Certainly there are disadvantages to Google Scholar aswell. The most serious at this moment all kind of ghost citations. If you look at the citations to our bibliometrics analysis on top of repositories paper, Google counts three citations. But checking the Leydesdorff citations, a reference to our article is not to be found (of course it should have been there, but it isn’t). 0xDE reported a spam account in the name of Peter Taylor, where they collected various Taylors in a single profile boasting an h-index of 94. That Google Scholar can be fooled has been reported Beel & Grip (2010).

When I was interviewed for our university paper on Google Scholar Citations (in Dutch) I told them: Google Scholar is only about five years old. Give them another five years and they will have changed the market for abstracting and indexing database totally. If only 20 percent of all scientists make their publication lists correct (also editing of the references which can be done to improve the mistakes Google has made) even without making them publically available, Google sits on a treasure trove of high quality metadata. Really interesting to see how this story will develop.

Joeran Beel and Bela Gipp. Academic search engine spam and google scholar’s resilience against it. Journal of Electronic Publishing, 13(3), December 2010.

Journals changing publisher, but can the rights change as well?

Journal cover Animal ConservationFrom a perspective as a repository manager I do like the Cambridge University Press journals a lot. Albeit no immediate OA, after a year the author is allowed to post the publisher’s version/PDF of his article in an institutional repository. We adhere to this policy on behalf of our authors. So we post all the publications in Cambridge journal articles to our repository after this 12 month embargo period. Sounds simple and it actually is that simple.

Recently I ran a check on this policy using the DOI’s, rather than the ISSN’s we normally use, on the metadata we collect of all our researcher’s publications. The DOI string of Cambridge journal articles all start with the prefix 10.1017. I came across an article published in the journal Animal Conservation from 2004 which was not OA on our repository. Further checking this article I found out that the DOI of the article resolved to the Wiley Online library, where the article came online only in 2006, instead of the Cambridge website. Rather odd. Checking the copyright and archiving policy of this journal at the Sherpa Romeo site, they referred to the rather limited Wiley copyrights and self archiving possibilities for this journal. Sherpa Romeo implies that this is applicable for all content of this journal. I was rather disappointed.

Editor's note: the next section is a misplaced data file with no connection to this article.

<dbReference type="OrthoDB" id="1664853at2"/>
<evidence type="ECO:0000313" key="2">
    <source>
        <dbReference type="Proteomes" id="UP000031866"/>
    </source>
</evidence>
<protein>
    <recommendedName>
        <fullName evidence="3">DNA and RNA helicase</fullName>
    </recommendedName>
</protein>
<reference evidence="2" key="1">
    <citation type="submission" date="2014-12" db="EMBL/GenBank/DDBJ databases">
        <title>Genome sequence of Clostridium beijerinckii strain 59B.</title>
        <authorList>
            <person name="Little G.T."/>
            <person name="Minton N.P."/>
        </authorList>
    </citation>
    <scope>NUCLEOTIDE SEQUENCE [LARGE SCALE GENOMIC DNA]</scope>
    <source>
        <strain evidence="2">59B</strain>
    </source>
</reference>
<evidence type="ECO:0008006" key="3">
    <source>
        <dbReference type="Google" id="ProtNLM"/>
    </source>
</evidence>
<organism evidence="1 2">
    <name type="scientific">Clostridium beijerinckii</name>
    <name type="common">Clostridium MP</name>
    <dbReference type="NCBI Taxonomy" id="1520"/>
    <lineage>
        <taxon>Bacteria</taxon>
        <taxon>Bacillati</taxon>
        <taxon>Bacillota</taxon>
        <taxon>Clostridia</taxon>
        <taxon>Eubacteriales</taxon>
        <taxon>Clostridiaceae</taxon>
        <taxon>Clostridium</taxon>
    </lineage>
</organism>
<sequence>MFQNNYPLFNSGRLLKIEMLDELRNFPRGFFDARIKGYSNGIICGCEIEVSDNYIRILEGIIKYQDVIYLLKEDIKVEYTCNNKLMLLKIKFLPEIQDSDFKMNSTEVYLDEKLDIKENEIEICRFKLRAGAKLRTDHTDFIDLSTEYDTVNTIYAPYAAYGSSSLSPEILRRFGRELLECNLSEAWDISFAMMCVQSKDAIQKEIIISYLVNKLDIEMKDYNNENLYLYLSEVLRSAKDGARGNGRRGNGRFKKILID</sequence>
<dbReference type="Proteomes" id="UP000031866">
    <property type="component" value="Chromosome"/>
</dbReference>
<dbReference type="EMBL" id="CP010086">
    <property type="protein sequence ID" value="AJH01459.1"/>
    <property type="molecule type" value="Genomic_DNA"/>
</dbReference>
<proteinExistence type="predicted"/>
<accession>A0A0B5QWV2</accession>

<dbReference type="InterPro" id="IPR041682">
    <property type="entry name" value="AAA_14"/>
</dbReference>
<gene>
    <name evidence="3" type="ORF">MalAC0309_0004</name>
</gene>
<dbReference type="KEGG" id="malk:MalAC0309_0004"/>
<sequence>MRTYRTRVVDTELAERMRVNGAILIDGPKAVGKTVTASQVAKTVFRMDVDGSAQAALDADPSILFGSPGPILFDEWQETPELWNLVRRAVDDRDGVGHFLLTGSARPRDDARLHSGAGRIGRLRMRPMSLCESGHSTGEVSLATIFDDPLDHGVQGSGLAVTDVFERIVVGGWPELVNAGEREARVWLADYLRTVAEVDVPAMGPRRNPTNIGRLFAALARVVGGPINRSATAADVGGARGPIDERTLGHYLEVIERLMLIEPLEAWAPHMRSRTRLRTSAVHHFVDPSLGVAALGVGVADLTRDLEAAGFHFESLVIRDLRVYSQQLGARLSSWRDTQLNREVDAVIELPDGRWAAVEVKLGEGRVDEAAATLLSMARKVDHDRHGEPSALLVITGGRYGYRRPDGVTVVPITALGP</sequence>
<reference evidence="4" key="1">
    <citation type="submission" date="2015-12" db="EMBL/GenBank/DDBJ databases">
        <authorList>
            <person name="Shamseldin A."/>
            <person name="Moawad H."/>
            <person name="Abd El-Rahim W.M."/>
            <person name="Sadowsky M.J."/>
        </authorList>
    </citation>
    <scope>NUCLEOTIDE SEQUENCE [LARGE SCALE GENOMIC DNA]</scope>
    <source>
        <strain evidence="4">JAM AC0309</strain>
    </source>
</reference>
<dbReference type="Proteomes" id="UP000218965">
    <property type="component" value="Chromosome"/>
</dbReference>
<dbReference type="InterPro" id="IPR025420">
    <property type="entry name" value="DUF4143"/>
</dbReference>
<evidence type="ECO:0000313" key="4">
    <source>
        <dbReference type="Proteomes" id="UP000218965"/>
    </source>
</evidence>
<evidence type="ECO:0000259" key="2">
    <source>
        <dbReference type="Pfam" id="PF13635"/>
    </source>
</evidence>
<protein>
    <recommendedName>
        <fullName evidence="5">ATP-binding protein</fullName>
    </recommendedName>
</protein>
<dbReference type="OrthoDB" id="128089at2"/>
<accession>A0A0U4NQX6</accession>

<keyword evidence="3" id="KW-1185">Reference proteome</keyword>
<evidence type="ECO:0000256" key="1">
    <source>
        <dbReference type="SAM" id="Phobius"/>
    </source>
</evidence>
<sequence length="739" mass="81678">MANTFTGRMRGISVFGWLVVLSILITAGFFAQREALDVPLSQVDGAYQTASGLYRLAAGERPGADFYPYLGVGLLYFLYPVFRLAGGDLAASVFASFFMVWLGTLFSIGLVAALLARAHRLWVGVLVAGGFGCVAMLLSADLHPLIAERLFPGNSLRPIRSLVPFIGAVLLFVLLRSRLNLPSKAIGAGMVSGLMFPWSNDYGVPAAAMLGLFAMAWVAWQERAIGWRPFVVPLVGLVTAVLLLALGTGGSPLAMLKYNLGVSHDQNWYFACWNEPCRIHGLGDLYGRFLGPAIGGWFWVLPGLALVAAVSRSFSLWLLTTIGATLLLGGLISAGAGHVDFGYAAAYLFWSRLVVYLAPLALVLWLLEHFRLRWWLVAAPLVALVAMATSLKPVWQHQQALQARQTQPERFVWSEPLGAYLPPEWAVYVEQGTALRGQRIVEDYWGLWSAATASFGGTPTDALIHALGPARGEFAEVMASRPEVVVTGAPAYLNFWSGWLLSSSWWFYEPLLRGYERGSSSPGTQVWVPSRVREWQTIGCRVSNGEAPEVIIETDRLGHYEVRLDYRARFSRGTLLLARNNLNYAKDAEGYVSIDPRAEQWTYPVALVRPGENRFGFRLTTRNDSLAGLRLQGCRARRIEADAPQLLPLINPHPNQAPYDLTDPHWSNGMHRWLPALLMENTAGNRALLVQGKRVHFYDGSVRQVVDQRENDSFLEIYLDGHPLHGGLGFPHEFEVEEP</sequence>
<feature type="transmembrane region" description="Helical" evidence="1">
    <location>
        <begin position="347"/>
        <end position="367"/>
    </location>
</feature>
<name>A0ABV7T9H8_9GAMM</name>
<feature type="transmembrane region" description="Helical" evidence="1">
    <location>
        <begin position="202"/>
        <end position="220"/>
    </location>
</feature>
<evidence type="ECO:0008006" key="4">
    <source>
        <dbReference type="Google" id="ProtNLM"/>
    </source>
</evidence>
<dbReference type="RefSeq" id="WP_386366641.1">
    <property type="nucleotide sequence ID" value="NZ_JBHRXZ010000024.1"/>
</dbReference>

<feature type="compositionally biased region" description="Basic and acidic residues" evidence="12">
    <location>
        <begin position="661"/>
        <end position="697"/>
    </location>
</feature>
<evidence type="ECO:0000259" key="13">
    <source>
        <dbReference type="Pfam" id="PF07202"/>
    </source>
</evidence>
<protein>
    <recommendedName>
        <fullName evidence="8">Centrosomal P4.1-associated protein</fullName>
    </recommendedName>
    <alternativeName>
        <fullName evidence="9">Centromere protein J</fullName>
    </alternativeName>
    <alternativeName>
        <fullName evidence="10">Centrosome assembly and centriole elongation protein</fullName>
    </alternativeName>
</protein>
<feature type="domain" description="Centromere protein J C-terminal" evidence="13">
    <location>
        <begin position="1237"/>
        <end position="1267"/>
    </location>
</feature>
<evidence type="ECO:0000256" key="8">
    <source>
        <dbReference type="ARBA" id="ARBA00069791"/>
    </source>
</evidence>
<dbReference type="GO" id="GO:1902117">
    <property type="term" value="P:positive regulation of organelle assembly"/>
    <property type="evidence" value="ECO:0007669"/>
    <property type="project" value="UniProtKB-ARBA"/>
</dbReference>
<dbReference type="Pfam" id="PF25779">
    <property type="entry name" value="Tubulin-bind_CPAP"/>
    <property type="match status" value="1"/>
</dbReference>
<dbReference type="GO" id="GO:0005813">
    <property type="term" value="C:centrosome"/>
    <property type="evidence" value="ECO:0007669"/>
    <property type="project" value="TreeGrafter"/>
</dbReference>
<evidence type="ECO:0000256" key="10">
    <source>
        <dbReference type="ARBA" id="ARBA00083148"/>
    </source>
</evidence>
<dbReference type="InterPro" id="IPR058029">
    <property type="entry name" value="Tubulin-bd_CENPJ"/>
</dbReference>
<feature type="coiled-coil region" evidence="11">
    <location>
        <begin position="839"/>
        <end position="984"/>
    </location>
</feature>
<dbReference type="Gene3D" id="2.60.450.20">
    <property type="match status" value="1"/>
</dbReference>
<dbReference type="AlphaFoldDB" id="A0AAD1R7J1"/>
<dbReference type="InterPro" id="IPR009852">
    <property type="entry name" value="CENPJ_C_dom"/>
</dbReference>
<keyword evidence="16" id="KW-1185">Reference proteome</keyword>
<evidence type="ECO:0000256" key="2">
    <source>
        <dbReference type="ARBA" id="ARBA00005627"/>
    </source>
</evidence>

However, that Cambridge DOI bothered me, so I checked the Cambridge site for the journal and could find the article there as well. The DOI however, resolves to the Wiley online journals site. Clearly the journal changed from publisher, that happens all the time. But on changing from publisher it appears that the authors’ copyrights changed as well. Especially since the Wiley site also hosts the complete backfile going back to Volume 1, issue 1. That the authors self archiving rights changed on change of publisher for the journal can’t be the case because they’re based on the original publishing agreement, but the Wiley site and Sherpa Romeo do imply that the Wiley copyright and self archiving policies apply to all content of the journal. That can’t be true, can it? But here I have an article hosted at two publishers websites with two very different self archiving policies.

Of course we adhere to the Cambridge self archiving policy for this article. There is therefore now a third copy copy of this article available on the Web, proudly presented in Wageningen Yield.

These are strange ways of publishers and copyrights.